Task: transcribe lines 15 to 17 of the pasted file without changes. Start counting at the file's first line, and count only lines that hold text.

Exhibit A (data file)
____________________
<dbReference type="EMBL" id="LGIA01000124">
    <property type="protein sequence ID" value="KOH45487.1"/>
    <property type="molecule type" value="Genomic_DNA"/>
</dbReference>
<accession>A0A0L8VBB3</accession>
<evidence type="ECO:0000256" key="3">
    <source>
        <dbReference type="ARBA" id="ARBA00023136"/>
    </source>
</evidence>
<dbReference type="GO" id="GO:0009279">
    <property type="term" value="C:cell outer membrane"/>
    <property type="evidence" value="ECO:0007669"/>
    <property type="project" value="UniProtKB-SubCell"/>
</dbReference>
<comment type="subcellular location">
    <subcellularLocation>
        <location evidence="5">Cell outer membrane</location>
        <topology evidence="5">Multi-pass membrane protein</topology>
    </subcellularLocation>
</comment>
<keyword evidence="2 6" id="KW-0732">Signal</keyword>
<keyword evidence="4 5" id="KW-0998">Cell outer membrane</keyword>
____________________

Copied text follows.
</dbReference>
<comment type="subcellular location">
    <subcellularLocation>